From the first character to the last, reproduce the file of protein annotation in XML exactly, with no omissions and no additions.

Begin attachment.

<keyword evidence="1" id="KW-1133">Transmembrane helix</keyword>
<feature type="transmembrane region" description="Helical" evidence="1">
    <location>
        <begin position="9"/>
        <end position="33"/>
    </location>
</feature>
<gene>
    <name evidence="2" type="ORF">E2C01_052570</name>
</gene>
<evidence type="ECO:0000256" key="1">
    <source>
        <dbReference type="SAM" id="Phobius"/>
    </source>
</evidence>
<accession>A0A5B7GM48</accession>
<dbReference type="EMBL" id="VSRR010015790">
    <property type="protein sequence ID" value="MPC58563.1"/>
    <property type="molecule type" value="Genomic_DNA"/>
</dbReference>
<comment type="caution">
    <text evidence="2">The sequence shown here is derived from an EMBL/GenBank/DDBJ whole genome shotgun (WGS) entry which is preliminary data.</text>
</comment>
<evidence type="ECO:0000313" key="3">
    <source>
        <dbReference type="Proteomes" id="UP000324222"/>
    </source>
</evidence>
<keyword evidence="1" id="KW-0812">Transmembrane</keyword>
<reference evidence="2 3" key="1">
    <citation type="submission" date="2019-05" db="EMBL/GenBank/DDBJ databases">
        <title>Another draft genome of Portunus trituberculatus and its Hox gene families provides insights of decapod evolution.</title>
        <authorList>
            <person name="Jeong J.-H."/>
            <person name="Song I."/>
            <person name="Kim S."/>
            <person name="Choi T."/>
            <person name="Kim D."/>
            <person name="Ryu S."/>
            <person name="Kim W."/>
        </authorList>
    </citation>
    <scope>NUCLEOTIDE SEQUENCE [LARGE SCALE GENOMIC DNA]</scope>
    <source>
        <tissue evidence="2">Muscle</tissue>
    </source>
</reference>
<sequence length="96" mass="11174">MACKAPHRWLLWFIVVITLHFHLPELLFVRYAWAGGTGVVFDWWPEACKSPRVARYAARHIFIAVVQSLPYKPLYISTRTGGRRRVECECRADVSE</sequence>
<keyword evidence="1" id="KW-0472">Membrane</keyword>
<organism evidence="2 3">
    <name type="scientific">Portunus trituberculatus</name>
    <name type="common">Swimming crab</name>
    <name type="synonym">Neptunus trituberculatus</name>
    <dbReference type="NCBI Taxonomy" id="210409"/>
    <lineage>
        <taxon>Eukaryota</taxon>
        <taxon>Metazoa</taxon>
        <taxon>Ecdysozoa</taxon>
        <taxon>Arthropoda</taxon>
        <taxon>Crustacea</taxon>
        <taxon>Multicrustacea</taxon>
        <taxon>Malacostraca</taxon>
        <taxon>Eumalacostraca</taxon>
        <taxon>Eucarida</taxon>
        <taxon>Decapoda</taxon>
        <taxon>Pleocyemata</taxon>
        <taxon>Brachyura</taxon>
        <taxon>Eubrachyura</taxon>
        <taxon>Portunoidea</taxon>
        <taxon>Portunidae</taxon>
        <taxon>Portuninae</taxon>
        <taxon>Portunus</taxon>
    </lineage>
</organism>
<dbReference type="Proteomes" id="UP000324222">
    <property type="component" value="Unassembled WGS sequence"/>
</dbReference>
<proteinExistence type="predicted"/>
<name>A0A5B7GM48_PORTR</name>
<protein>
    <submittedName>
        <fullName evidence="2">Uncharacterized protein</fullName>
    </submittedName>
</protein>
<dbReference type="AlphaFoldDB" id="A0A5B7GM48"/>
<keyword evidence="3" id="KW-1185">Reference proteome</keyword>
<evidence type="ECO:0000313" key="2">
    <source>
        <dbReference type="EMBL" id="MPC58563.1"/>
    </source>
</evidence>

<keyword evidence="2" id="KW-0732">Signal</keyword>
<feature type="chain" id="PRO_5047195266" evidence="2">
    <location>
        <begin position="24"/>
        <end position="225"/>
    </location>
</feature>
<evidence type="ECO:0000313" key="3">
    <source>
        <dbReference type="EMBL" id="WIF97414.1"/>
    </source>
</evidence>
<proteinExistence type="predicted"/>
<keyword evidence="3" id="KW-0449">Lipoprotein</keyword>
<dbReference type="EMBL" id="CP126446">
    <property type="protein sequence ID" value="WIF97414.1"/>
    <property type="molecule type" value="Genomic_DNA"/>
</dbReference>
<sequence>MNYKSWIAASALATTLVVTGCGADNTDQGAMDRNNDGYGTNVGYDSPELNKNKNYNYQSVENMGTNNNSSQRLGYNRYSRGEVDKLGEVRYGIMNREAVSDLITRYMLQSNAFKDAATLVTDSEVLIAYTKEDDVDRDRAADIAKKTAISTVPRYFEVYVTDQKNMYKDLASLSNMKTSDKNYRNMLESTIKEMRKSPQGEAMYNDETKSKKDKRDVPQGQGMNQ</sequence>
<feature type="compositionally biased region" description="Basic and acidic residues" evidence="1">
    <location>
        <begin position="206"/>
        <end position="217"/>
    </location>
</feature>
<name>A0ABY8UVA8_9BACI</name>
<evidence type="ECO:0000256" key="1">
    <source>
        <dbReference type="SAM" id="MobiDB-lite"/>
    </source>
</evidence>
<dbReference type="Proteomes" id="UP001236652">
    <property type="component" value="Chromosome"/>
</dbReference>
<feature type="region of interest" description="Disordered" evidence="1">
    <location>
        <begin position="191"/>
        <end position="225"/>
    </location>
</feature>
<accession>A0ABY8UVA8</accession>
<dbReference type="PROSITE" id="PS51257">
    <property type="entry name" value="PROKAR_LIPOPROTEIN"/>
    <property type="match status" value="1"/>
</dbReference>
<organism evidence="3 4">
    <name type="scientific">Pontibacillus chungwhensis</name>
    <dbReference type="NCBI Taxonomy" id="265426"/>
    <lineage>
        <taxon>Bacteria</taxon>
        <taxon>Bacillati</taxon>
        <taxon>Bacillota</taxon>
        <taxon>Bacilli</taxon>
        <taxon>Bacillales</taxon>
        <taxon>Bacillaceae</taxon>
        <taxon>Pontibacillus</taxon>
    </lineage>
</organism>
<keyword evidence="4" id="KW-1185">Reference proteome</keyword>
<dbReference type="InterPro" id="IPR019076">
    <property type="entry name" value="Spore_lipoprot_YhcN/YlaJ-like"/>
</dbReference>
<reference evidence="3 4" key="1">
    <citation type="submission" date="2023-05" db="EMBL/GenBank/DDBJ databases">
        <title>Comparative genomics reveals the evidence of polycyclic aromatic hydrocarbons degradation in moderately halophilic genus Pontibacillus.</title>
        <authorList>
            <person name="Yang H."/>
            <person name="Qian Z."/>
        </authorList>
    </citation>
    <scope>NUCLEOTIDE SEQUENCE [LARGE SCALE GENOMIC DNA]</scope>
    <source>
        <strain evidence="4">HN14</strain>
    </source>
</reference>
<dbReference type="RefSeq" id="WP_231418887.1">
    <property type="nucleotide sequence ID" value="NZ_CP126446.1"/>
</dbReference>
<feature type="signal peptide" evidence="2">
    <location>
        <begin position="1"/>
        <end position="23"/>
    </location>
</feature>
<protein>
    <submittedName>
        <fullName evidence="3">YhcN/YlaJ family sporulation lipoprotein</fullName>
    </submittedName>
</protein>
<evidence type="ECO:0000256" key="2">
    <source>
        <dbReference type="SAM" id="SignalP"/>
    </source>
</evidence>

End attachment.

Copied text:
<keyword evidence="1" id="KW-1133">Transmembrane helix</keyword>
<feature type="transmembrane region" description="Helical" evidence="1">
    <location>
        <begin position="9"/>
        <end position="33"/>
    </location>
</feature>
<gene>
    <name evidence="2" type="ORF">E2C01_052570</name>
</gene>
<evidence type="ECO:0000256" key="1">
    <source>
        <dbReference type="SAM" id="Phobius"/>
    </source>
</evidence>
<accession>A0A5B7GM48</accession>
<dbReference type="EMBL" id="VSRR010015790">
    <property type="protein sequence ID" value="MPC58563.1"/>
    <property type="molecule type" value="Genomic_DNA"/>
</dbReference>
<comment type="caution">
    <text evidence="2">The sequence shown here is derived from an EMBL/GenBank/DDBJ whole genome shotgun (WGS) entry which is preliminary data.</text>
</comment>
<evidence type="ECO:0000313" key="3">
    <source>
        <dbReference type="Proteomes" id="UP000324222"/>
    </source>
</evidence>
<keyword evidence="1" id="KW-0812">Transmembrane</keyword>
<reference evidence="2 3" key="1">
    <citation type="submission" date="2019-05" db="EMBL/GenBank/DDBJ databases">
        <title>Another draft genome of Portunus trituberculatus and its Hox gene families provides insights of decapod evolution.</title>
        <authorList>
            <person name="Jeong J.-H."/>
            <person name="Song I."/>
            <person name="Kim S."/>
            <person name="Choi T."/>
            <person name="Kim D."/>
            <person name="Ryu S."/>
            <person name="Kim W."/>
        </authorList>
    </citation>
    <scope>NUCLEOTIDE SEQUENCE [LARGE SCALE GENOMIC DNA]</scope>
    <source>
        <tissue evidence="2">Muscle</tissue>
    </source>
</reference>
<sequence length="96" mass="11174">MACKAPHRWLLWFIVVITLHFHLPELLFVRYAWAGGTGVVFDWWPEACKSPRVARYAARHIFIAVVQSLPYKPLYISTRTGGRRRVECECRADVSE</sequence>
<keyword evidence="1" id="KW-0472">Membrane</keyword>
<organism evidence="2 3">
    <name type="scientific">Portunus trituberculatus</name>
    <name type="common">Swimming crab</name>
    <name type="synonym">Neptunus trituberculatus</name>
    <dbReference type="NCBI Taxonomy" id="210409"/>
    <lineage>
        <taxon>Eukaryota</taxon>
        <taxon>Metazoa</taxon>
        <taxon>Ecdysozoa</taxon>
        <taxon>Arthropoda</taxon>
        <taxon>Crustacea</taxon>
        <taxon>Multicrustacea</taxon>
        <taxon>Malacostraca</taxon>
        <taxon>Eumalacostraca</taxon>
        <taxon>Eucarida</taxon>
        <taxon>Decapoda</taxon>
        <taxon>Pleocyemata</taxon>
        <taxon>Brachyura</taxon>
        <taxon>Eubrachyura</taxon>
        <taxon>Portunoidea</taxon>
        <taxon>Portunidae</taxon>
        <taxon>Portuninae</taxon>
        <taxon>Portunus</taxon>
    </lineage>
</organism>
<dbReference type="Proteomes" id="UP000324222">
    <property type="component" value="Unassembled WGS sequence"/>
</dbReference>
<proteinExistence type="predicted"/>
<name>A0A5B7GM48_PORTR</name>
<protein>
    <submittedName>
        <fullName evidence="2">Uncharacterized protein</fullName>
    </submittedName>
</protein>
<dbReference type="AlphaFoldDB" id="A0A5B7GM48"/>
<keyword evidence="3" id="KW-1185">Reference proteome</keyword>
<evidence type="ECO:0000313" key="2">
    <source>
        <dbReference type="EMBL" id="MPC58563.1"/>
    </source>
</evidence>

<keyword evidence="2" id="KW-0732">Signal</keyword>
<feature type="chain" id="PRO_5047195266" evidence="2">
    <location>
        <begin position="24"/>
        <end position="225"/>
    </location>
</feature>
<evidence type="ECO:0000313" key="3">
    <source>
        <dbReference type="EMBL" id="WIF97414.1"/>
    </source>
</evidence>
<proteinExistence type="predicted"/>
<keyword evidence="3" id="KW-0449">Lipoprotein</keyword>
<dbReference type="EMBL" id="CP126446">
    <property type="protein sequence ID" value="WIF97414.1"/>
    <property type="molecule type" value="Genomic_DNA"/>
</dbReference>
<sequence>MNYKSWIAASALATTLVVTGCGADNTDQGAMDRNNDGYGTNVGYDSPELNKNKNYNYQSVENMGTNNNSSQRLGYNRYSRGEVDKLGEVRYGIMNREAVSDLITRYMLQSNAFKDAATLVTDSEVLIAYTKEDDVDRDRAADIAKKTAISTVPRYFEVYVTDQKNMYKDLASLSNMKTSDKNYRNMLESTIKEMRKSPQGEAMYNDETKSKKDKRDVPQGQGMNQ</sequence>
<feature type="compositionally biased region" description="Basic and acidic residues" evidence="1">
    <location>
        <begin position="206"/>
        <end position="217"/>
    </location>
</feature>
<name>A0ABY8UVA8_9BACI</name>
<evidence type="ECO:0000256" key="1">
    <source>
        <dbReference type="SAM" id="MobiDB-lite"/>
    </source>
</evidence>
<dbReference type="Proteomes" id="UP001236652">
    <property type="component" value="Chromosome"/>
</dbReference>
<feature type="region of interest" description="Disordered" evidence="1">
    <location>
        <begin position="191"/>
        <end position="225"/>
    </location>
</feature>
<accession>A0ABY8UVA8</accession>
<dbReference type="PROSITE" id="PS51257">
    <property type="entry name" value="PROKAR_LIPOPROTEIN"/>
    <property type="match status" value="1"/>
</dbReference>
<organism evidence="3 4">
    <name type="scientific">Pontibacillus chungwhensis</name>
    <dbReference type="NCBI Taxonomy" id="265426"/>
    <lineage>
        <taxon>Bacteria</taxon>
        <taxon>Bacillati</taxon>
        <taxon>Bacillota</taxon>
        <taxon>Bacilli</taxon>
        <taxon>Bacillales</taxon>
        <taxon>Bacillaceae</taxon>
        <taxon>Pontibacillus</taxon>
    </lineage>
</organism>
<keyword evidence="4" id="KW-1185">Reference proteome</keyword>
<dbReference type="InterPro" id="IPR019076">
    <property type="entry name" value="Spore_lipoprot_YhcN/YlaJ-like"/>
</dbReference>
<reference evidence="3 4" key="1">
    <citation type="submission" date="2023-05" db="EMBL/GenBank/DDBJ databases">
        <title>Comparative genomics reveals the evidence of polycyclic aromatic hydrocarbons degradation in moderately halophilic genus Pontibacillus.</title>
        <authorList>
            <person name="Yang H."/>
            <person name="Qian Z."/>
        </authorList>
    </citation>
    <scope>NUCLEOTIDE SEQUENCE [LARGE SCALE GENOMIC DNA]</scope>
    <source>
        <strain evidence="4">HN14</strain>
    </source>
</reference>
<dbReference type="RefSeq" id="WP_231418887.1">
    <property type="nucleotide sequence ID" value="NZ_CP126446.1"/>
</dbReference>
<feature type="signal peptide" evidence="2">
    <location>
        <begin position="1"/>
        <end position="23"/>
    </location>
</feature>
<protein>
    <submittedName>
        <fullName evidence="3">YhcN/YlaJ family sporulation lipoprotein</fullName>
    </submittedName>
</protein>
<evidence type="ECO:0000256" key="2">
    <source>
        <dbReference type="SAM" id="SignalP"/>
    </source>
</evidence>